Favourite lost places


One of the things I like most about travelling is coming across little-heard-of, out-of-the-way, barely-understood, largely-inexplicable archaeological sites (perhaps that explains why I’ve called this website: In Search of Lost Places ). Here are a few of my favourite lost places.


Chilpik, Qaraqalpaqstan – Zoroastrian Tower of the Dead

The story of Chilpik sounds made up; it sounds like it is a fabrication, a children’s bedtime tale. A Zoroastrian tower of the dead? Where recently deceased family members and loved ones were brought, and laid out, for their bodies to be picked clean by vultures and other carrion, till nought is left behind but bleached-white bones?

Chilpik from afar, Uzbekistan

Chilpik, Qaraqalpaqstan. Photo credit: Benjamin White


The archaeological sites of al-Khutm, Bat, and al-Ayn, Oman

Go for a wander around the dry, sandy, mountainous deserts of northern Oman and sooner or later you’ll stumble across a mysterious pile of carefully placed stones. These are the archaeological sites of al-Khutm, Bat, and al-Ayn. There are hundreds of these sites in northern Oman; all were built sometime between 4,000 and 5,000 years ago.

Al-Khutm, Bat, Al-Ayn, Oman

The ‘beehive’ tombs of al-Ayn, Oman. Photo credit: Benjamin White


The Plain of Jars, Laos

Thousands of enormous stone jars, arranged in clusters, scattered higgledy-piggledy throughout the grassy, undulating hills of the Xieng Khouang Plateau: that’s the Plain of Jars archaeological site in northern Laos.

Plain of Jars, Laos

The Plain of Jars, Laos. Photo credit: Amrita Ronnachit


The ziggurat of Vrang, Tajikistan

A five-tiered pyramid sits at the edge of the ridge. It’s a stumpy structure; not all that large, and made of the same rock material as the mountains themselves. What is this thing?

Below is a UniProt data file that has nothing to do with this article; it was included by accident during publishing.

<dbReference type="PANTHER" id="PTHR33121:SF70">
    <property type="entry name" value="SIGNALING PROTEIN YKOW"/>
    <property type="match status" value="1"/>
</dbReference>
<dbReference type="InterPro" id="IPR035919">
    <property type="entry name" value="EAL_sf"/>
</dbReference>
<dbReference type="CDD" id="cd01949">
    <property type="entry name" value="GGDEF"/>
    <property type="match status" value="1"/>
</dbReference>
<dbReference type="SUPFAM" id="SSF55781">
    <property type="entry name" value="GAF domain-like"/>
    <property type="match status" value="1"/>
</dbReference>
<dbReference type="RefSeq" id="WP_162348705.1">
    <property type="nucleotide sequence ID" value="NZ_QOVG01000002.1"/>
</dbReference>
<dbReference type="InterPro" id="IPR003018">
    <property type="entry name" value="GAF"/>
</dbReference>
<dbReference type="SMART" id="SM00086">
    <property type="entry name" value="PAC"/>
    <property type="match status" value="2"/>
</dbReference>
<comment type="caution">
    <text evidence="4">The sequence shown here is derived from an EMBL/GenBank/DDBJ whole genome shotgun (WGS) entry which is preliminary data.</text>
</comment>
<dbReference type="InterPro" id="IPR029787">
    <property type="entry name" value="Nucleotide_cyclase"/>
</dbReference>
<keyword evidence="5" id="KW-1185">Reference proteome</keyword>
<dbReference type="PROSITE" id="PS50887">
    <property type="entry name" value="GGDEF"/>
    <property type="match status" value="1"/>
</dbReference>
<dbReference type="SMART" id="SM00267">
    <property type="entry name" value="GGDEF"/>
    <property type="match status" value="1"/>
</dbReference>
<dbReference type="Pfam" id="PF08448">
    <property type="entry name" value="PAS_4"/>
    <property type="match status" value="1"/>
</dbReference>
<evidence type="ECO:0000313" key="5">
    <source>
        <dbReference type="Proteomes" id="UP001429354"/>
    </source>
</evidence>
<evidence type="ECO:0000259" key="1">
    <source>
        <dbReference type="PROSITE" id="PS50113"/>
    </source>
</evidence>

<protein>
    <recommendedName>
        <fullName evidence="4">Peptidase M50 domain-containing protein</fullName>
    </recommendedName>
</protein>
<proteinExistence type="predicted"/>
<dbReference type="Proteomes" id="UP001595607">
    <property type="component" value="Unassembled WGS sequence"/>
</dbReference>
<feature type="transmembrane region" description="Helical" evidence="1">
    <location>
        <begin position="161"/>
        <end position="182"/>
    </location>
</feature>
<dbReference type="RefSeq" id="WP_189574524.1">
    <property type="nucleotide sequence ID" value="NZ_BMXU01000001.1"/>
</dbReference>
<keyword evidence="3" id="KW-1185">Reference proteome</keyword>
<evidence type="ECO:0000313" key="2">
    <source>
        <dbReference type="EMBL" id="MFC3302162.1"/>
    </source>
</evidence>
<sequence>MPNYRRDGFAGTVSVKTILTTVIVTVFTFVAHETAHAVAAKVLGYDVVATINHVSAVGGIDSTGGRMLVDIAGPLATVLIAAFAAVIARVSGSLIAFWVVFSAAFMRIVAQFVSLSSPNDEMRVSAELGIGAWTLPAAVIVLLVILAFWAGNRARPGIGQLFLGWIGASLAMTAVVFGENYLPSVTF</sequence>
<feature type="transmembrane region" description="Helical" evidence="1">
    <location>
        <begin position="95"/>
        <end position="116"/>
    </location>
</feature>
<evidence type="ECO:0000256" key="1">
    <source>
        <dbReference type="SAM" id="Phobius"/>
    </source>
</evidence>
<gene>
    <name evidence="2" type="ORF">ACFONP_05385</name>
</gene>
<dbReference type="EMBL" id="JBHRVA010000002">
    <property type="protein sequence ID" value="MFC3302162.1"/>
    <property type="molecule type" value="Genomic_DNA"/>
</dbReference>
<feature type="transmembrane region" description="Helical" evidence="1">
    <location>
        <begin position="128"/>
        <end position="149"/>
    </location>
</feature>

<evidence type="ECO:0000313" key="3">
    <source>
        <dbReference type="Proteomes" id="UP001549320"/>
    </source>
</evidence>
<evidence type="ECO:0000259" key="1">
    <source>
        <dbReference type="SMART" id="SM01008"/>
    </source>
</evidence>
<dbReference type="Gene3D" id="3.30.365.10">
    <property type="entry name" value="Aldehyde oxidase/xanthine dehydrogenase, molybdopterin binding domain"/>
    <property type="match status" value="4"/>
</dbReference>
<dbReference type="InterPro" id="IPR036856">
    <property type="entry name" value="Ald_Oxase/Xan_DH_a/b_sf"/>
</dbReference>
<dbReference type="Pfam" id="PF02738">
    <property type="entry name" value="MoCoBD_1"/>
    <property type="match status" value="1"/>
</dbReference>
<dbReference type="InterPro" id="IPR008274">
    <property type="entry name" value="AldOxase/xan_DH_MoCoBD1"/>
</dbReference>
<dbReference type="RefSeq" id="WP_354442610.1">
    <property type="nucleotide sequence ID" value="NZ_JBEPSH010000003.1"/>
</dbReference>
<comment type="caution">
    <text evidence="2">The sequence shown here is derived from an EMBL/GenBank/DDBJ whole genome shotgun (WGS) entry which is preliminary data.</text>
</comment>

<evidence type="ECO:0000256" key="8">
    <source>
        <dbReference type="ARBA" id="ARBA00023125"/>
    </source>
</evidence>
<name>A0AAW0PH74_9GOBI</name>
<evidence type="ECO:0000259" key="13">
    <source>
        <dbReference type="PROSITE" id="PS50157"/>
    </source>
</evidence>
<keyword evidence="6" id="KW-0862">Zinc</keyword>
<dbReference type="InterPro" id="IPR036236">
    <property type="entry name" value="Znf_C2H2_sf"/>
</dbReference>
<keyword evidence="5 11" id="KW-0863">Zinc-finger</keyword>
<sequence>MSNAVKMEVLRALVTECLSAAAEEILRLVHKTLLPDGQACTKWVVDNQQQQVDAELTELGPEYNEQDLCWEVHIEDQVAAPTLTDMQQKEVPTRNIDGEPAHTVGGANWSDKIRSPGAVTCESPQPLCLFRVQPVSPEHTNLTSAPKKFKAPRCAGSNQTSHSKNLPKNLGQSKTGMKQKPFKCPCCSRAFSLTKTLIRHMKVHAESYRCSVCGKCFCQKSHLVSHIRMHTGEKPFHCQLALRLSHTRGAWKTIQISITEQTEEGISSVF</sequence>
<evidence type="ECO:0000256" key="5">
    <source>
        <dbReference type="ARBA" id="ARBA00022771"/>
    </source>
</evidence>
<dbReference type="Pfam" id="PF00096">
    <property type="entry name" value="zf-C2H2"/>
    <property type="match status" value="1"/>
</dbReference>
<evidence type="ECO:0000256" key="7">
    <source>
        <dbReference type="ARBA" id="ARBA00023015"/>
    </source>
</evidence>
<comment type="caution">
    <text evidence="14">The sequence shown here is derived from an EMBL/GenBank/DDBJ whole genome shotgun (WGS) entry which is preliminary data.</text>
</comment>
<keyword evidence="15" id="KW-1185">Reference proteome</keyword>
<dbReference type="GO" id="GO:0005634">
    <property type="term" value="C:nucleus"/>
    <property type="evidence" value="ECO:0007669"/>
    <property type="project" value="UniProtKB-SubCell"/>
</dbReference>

Ziggurat, Vrang, Tajikistan

The ziggurat at Vrang, Tajikistan. Photo credit: Benjamin White


Chogha Zanbil, Iran – the original ziggurat

Know what a ziggurat is? It’s a stepped pyramid, right? They’re found all over the world. Well, Chogha Zanbil, in Khuzestan Province of southwest Iran, is one of the original ziggurats.

Chogha Zanbil, Iran

Chogha Zanbil, Iran. Photo credit: Amrita Ronnachit


Stone Henge, United Kingdom

A ring of standing stones, each 4.1 metres high, 2.1 metres wide, and weighing 25 tonnes. Stonehenge was built in stages, and continually modified and worked and rebuilt over the millennia. The standing stones, which date to around 2000 BCE, are positioned in a cryptic but clearly deliberate circular pattern; the function of which no one is entirely clear on.

Stonehenge, United Kingdom

Stonehenge, United Kingdom. Photo credit: Benjamin White

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